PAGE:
When I entered college, I knew what I wanted to be when I grew up. Since it turned out I couldn’t play professional sports, I was determined to be a sportscaster. I followed the blueprint, becoming a play-by-play announcer for the men’s and women’s college basketball team, writing bad sports columns for my school paper—I mean, cringe-bad—and the summer after my freshman year, interning at the CBS sports affiliate back home in Atlanta, Georgia, certain that I knew what I wanted to do with the rest of my life.

But it was during that internship that one day, while monitoring an Atlanta Braves game, I saw raw footage coming in from Beijing that stopped me in my tracks and changed the trajectory of my life. Young students, my own age, were protesting the Chinese government in Tiananmen Square. They were risking their lives for their freedom. Yet as I watched, in admiration, that admiration quickly gave rise to horror, as soldiers opened fire and the Chinese military moved into the square. Subsequent footage would emerge of one man standing stubbornly in front of a column of tanks, daring them to run him over, refusing to bend to their will.

It’s hard to describe what the students’ bravery meant to me and so many at the time, but I see echoes of it today on Twitter and Tik Tok, as we watch defiant Ukrainians stand up to Putin’s belligerence. Video’s of President Zelensky stubbornly touring Kiev when besieged, Ukrainian soldiers using tractors to tow away discarded Russian tanks—even families filming funny videos while they wait out air raid sirens in bunkers—all of these recall the resolve of people determined to be free. The kind of resolve that asserted itself in Beijing back in 1989.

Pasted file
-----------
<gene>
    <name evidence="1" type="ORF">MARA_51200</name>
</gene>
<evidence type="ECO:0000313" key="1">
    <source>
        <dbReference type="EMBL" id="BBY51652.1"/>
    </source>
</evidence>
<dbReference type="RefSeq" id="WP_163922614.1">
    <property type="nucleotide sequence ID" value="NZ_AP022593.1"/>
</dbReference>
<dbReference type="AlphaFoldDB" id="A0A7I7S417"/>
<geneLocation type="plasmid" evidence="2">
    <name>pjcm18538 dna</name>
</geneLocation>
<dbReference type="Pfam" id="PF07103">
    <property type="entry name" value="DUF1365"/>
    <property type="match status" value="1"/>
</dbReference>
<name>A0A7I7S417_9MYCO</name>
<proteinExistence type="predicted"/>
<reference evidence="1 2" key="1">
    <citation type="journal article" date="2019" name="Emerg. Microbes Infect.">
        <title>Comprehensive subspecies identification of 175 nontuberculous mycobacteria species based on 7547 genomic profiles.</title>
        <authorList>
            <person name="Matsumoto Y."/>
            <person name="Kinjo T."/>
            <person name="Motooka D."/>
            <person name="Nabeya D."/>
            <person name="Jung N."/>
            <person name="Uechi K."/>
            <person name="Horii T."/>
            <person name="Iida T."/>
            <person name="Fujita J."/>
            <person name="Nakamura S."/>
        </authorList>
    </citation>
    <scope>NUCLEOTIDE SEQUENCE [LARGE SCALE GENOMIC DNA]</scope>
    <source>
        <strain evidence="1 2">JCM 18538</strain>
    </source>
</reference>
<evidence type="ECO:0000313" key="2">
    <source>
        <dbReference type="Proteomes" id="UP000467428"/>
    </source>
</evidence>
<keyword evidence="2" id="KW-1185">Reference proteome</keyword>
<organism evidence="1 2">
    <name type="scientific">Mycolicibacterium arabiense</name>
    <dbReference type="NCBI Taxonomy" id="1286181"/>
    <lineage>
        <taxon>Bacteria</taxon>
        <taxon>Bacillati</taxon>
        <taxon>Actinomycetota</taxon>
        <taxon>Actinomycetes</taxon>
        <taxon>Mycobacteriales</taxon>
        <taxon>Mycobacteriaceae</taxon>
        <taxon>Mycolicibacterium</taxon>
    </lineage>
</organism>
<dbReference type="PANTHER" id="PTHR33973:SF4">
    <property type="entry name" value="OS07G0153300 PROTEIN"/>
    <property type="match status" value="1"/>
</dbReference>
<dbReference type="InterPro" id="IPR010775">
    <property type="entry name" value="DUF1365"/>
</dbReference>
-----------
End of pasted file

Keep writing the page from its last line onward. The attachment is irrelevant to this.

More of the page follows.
After glimpsing that uncut, brutal footage from Tiananmen Square, the plan I had to be a sportscaster suddenly felt inadequate to the challenges facing the world. I no longer had a career I knew I wanted to pursue, but I couldn’t simply pivot and proclaim a new calling, since thousands of hours memorizing RBI statistics and free throw shooting percentages wouldn't exactly serve the cause of becoming a diplomat or human rights lawyer. But nonetheless, for the first time, I had something I hadn’t actually known I was missing—not a career path, but a real-world calling: I wanted to stand, if not literally in front of tanks, on the side of those fighting for their dignity and freedom.